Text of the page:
The 5 U.S. Counties Where Racial Diversity Is Highest—and Lowest

Why are Alaska's Aleutian Islands so racially mixed? And other questions from a new map of U.S. populations.
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Randal Olson

Data wizard Randy Olson, the guy behind that astounding graph illuminating the reality of paying for college with minimum-wage work, has created another beautiful visualization: a map of racial diversity across the United States' nearly 3,000 counties. 

He had been looking at these other maps depicting specific demographic densities by county:

Latino population by county (%), according to the U.S. Census Bureau (Devinn Jani)
African American population by county (%), according to the U.S. Census Bureau (Devinn Jani)

There are three more of those—for Native American, Asian, and white (non-Hispanic) populations. But Olson wanted to combine the data to see how and where the different demographics mix. He ranked the counties according to how evenly split their populations were between the six categories of race tracked in the census. 

Each county has a breakdown of race by percentage—i.e., Montgomery County, Maryland, is 49.3 percent white, 16.6 percent black, 0.2 percent Native American, 13.9 percent Asian, 17 percent Latino, and 3.1 percent "other." Olson quantified diversity by calculating entropy for each of these sets. He explains it on his blog like this: "A county will come out with high entropy when all six ethnic categories are as even as possible (i.e., each ~16.7 percent), whereas it will come out with low entropy if the county is only inhabited by people of one ethnic category."

Like the nation's population, the results were mixed. Some things weren't surprising at all, like the fairly homogeneous swaths of the Northeast and the Midwest. Vermont looks to be the least diverse state in the nation. The least diverse county, according to Olson's calculations, is in West Virginia, followed by two counties in Kentucky and ones in Nebraska and South Dakota.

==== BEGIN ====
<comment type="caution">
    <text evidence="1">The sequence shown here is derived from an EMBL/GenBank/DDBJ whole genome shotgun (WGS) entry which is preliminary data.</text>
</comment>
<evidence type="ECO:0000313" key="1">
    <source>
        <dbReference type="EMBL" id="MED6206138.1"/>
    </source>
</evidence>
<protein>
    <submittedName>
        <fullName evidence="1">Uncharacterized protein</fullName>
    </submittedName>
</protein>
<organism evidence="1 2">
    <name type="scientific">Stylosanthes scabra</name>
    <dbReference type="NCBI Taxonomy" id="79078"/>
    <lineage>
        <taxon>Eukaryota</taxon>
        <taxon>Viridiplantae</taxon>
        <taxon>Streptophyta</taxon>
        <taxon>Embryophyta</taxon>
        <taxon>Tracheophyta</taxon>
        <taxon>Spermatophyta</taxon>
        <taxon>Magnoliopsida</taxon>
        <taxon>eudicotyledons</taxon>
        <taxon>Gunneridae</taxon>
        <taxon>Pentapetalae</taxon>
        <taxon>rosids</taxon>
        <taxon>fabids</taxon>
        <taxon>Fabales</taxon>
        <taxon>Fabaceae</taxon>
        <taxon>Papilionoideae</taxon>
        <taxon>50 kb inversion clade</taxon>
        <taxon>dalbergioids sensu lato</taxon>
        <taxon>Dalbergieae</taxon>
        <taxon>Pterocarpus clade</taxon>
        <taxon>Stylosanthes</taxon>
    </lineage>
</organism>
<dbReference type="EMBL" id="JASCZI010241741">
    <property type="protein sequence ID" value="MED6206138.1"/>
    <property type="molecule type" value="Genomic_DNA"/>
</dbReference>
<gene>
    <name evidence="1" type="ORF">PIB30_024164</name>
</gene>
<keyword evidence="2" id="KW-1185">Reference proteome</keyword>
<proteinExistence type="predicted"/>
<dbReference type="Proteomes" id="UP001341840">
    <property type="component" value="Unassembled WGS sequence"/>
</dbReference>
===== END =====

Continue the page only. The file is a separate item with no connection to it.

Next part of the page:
What may be more surprising is where the high-diversity pockets are: in major cities, yes, but also in Alaska, apparently. Two counties there rate higher on ethnic entropy than Queens County, New York. 

For what it's worth, when asked why he thought Alaska took the top spots, Olson suggested: "The Aleutian Islands have a fairly small population (~5000 people) and are home to several fishing ports in Alaska," he said. "Deadliest Catch comes to mind... perhaps such a dangerous job draws in people from all backgrounds to come work and live there?" 

Al Jazeera America reported in January that the aptly-named town of Unalaska, Alaska, part of the Aleutians West Census Area, has in fact seen an influx of "young, diverse" inhabitants—as it turns from a fishing community into a hub for oil drilling. 

The 5 most diverse counties in the U.S., according to Olson's calculations, are:

  1. Aleutians West Census Area, Alaska (31.4% white/non-Latino, 5.7% African American, 15.1% Native American, 28.3% Asian American, 13.1% Latino, and 6.4% other)
  2. Aleutians East Borough, Alaska (13.5% white/non-Latino), 6.7% African American, 27.7% Native American, 35.4% Asian American, 12.3% Latino, and 4.4% other)
  3. Queens County, New York (27.6% white/non-Latino, 17.7% African American, 0.3% Native American, 22.8% Asian American, 27.5% Latino, and 4% other)
  4. Alameda County, California (34.1% white/non-Latino, 12.2% African American, 0.3% Native American, 25.9% Asian American, 22.5% Latino, and 5.1% other)
  5. Solano County, California (40.8% white/non-Latino, 14.2% African American, 0.5% Native American, 14.3% Asian American, 24% Latino, and 6.2% other)

And the 5 least diverse:

  1. Tucker County, West Virginia (100% white/non-Latino)
  2. Robertson County, Kentucky (100% white/non-Latino)
  3. Hooker County, Nebraska (100% white/non-Latino)
  4. Hand County, South Dakota (99% white/non-Latino and 1% Latino)
  5. Owsley County, Kentucky (98% white/non-Latino and 2% Latino)

As to what surprised Olson the most? "As a Michigander," he writes, "I’m the most surprised to see how diverse the Upper Peninsula is. I thought only crazy white people lived up that far in Michigan."

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Svati Kirsten Narula is a former producer for TheAtlantic.com.

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